NewsJan Němec receives EU Prize for Literature

19-11-2014 10:13 | Ruth Fraňková

Czech writer Jan Němec was given the EU Prize for Literature for 2014 at a ceremony in Brussels on Tuesday night. The 33-year-old Němec was awarded for his novel Historie světla or A History of Light, based on the life of the famous Czech photographer František Drtikol. The prize, accompanied by 5,000 Euros, is dedicated to new and emerging European authors. Jan Němec is the second Czech writer to receive the prize after Tomáš Zmeškal, who was awarded the EU Prize for Literature in 2011. 

Czech LifeMichael Žantovský on his new book “Havel”

15-11-2014 02:01 | Dominik Jůn

Michael Žantovský, photo: CTK Michael Žantovský is the author of a newly published book on the former Czech president simply entitled [:i:]Havel[:/i:] available in both Czech and English. He is one of a few members of the former Civic Forum movement still active in public life, currently serving as the Czech Ambassador to the United Kingdom. Back in 1990, he became a press spokesperson for the new president Václav Havel. From 1992-97, he served as ambassador to the United States. He has also served as Czech Ambassador to Israel, been elected to the Czech Senate, and worked as a translator of both fiction and non-fiction English works. I began by asking Žantovský whether in writing Havel, he had aimed to create a subjective memoir or a more objective examination of the life of the former president.  More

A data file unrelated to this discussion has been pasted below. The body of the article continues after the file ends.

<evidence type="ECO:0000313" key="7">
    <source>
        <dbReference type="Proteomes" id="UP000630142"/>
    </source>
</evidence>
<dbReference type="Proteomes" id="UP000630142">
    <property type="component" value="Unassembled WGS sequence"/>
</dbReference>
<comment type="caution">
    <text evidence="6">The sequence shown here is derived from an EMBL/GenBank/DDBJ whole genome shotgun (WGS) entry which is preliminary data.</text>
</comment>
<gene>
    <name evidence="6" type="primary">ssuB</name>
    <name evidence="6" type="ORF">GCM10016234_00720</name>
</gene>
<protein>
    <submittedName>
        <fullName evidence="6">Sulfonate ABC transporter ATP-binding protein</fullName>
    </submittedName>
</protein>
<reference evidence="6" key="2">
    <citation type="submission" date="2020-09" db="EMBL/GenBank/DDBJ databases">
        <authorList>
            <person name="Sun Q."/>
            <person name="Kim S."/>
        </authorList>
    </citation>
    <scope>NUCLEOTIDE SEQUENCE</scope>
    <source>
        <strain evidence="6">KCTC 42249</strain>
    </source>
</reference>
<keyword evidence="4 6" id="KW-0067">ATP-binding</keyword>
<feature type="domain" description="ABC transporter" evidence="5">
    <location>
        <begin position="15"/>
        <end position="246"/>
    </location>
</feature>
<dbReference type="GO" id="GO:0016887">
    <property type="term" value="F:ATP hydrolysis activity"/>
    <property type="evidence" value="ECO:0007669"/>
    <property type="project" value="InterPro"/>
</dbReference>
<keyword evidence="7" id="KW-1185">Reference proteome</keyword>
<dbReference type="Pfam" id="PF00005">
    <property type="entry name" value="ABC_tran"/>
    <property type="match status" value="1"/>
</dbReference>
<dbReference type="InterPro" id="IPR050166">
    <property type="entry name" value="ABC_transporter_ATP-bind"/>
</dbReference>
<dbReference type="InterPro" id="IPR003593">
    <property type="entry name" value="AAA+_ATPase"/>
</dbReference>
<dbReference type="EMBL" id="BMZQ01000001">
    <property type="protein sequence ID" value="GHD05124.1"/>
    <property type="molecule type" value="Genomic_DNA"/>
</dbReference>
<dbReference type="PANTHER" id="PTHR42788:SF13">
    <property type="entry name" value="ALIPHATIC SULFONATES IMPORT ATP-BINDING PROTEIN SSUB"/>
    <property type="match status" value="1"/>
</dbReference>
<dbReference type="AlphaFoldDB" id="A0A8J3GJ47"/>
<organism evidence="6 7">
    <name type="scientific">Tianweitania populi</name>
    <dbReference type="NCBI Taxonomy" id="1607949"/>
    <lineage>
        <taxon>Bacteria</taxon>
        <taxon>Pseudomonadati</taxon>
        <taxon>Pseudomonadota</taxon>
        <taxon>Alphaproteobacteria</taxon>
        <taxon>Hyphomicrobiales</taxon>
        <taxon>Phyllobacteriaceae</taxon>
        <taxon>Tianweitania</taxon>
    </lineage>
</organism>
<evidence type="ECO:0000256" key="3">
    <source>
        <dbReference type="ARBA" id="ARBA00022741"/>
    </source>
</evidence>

MarketplaceCzech e-book publishers still see bright prospects in spite of local market difficulties

12-11-2014 13:42 | Chris Johnstone

Photo: Štěpánka Budková E-books have been slow to take off in the Czech Republic with taxes, a local penchant for piracy, and caution from some of the traditional print publishers some of the factors in its slow roll-out. But the optimists are still sticking to the script that e-books can elbow themselves a much greater share of the market.  More

ArtsStephen Morris: Author of Prague-based urban fantasy “Come Hell or High Water”

07-11-2014 15:37 | Jan Velinger

Stephen Morris, photo: archive of Stephen Morris Fans of urban fantasy may be interested to learn more about “Come Hell or High Water” a trilogy written by New York-based author Stephen Morris – a former Eastern Orthodox chaplain at Columbia University. His series, set in Prague, not only blends past legend with the present, but meticulously works with occult European magical practices and beliefs.  More

PanoramaVilém Prečan reflects on “The German Autumn in Prague, 1989”

06-11-2014 15:05 | Dominik Jůn

Photo: archive of Czechoslovak Documentation Centre In this week's Panorama, I am joined by Vilém Prečan, the chairman and founder of the Czechoslovak Documentation Centre. Along with photographer Karel Cudlín, he is the co-author of a new Czech-German book called Německý podzim v Praze 1989, or The German Autumn in Prague, 1989. This book chronicles a very particular set of events, namely the 1989 exodus of East Germans via the West German embassy in Prague, which ultimately led to the fall of communism in Eastern Europe and the collapse of the Berlin Wall.  More